The girl who used to gaze at Battersea Power Station
By Giada Nizzoli
I miss the girl who used to gaze at Battersea Power Station every time she’d take the train from the London suburbs to Waterloo and back, whilst listening to Pink Floyd on her own without feeling lonely.
We look a lot alike, and I still wear her The Dark Side of the Moon t-shirt from time to time, but we’re no longer the same person.
Her love for the birth country of Pink Floyd still felt reciprocated, because it hadn’t been compromised by a political change built against foreign souls like hers, not just yet.
She hadn’t learnt to put herself first to survive in the modern jungle, not just yet.
So, she was caring – clueless, but caring.
And now Battersea Power Station has lost the characteristic look of its brick Wall and that charming, abandoned feel immortalised on the Animals cover.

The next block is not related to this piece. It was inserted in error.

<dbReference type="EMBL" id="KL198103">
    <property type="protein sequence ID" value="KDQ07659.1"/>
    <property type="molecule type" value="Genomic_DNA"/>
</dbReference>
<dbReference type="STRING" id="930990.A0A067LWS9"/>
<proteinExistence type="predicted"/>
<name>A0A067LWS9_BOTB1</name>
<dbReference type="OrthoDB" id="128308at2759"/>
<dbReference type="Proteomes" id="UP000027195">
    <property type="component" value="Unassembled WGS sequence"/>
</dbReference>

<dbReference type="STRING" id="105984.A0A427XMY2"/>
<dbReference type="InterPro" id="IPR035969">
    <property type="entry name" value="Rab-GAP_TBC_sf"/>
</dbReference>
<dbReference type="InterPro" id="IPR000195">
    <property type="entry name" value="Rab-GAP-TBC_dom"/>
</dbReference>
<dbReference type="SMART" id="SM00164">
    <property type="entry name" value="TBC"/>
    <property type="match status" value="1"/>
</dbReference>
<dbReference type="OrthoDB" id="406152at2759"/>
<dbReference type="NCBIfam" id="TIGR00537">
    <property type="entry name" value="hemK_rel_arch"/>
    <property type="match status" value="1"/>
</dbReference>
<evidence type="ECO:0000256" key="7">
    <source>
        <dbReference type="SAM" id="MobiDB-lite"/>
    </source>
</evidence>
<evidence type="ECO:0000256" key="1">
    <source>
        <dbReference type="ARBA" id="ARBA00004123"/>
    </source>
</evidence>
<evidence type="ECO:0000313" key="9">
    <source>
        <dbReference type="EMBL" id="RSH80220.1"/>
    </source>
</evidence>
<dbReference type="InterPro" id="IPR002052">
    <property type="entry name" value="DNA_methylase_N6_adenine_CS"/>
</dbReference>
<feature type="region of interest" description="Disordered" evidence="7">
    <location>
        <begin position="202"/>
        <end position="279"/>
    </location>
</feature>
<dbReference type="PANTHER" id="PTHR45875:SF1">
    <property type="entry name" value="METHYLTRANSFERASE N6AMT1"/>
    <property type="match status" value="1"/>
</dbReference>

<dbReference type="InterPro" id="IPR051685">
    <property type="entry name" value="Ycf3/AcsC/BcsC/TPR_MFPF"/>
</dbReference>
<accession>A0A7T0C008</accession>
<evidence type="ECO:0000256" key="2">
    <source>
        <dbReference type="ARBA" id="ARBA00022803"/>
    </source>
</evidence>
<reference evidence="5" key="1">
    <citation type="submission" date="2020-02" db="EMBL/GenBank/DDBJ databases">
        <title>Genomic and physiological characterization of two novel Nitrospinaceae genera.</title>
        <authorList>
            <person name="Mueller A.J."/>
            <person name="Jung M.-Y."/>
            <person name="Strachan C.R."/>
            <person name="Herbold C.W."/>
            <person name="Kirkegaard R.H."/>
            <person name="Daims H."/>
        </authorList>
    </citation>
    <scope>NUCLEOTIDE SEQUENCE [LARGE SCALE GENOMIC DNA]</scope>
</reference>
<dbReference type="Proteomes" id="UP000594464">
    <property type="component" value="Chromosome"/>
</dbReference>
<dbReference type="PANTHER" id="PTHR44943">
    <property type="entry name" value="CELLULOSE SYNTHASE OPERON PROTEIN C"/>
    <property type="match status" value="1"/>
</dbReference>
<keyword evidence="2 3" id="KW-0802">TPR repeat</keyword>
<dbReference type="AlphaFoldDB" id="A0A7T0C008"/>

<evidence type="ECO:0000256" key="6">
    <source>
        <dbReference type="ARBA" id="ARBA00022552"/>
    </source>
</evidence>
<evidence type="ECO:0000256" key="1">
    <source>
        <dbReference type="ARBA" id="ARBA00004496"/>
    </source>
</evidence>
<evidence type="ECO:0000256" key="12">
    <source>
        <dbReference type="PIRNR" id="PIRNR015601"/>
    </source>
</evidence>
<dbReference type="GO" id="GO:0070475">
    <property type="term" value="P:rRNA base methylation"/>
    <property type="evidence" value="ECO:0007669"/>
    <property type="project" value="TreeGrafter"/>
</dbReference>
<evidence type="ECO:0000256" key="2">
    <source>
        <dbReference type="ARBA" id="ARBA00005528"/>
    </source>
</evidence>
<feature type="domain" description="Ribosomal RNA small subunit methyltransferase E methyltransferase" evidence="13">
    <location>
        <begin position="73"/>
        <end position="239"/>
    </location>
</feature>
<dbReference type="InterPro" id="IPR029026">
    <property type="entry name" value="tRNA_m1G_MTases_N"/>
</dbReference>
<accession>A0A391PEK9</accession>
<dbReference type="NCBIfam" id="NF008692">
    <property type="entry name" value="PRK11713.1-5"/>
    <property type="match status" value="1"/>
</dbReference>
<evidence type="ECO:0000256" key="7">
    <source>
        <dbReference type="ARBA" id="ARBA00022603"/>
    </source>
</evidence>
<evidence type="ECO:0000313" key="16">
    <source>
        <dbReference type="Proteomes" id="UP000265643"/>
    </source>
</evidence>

But, maybe, there’s a universe where it still looks the same, and that political change never happened, and the girl who used to gaze at Battersea Power Station still exists, is still caring, and still feels welcome in the birth country of Pink Floyd.
And, maybe, their music plays in the background
whenever she boards that same train.
Giada Nizzoli is a freelance writer and poet based in Chester. Her work has appeared in The London Magazine and The Pangolin Review. She published her debut poetry collection (Will-o’-the-Wisps) in 2020. Follow her on instagram @giada_writes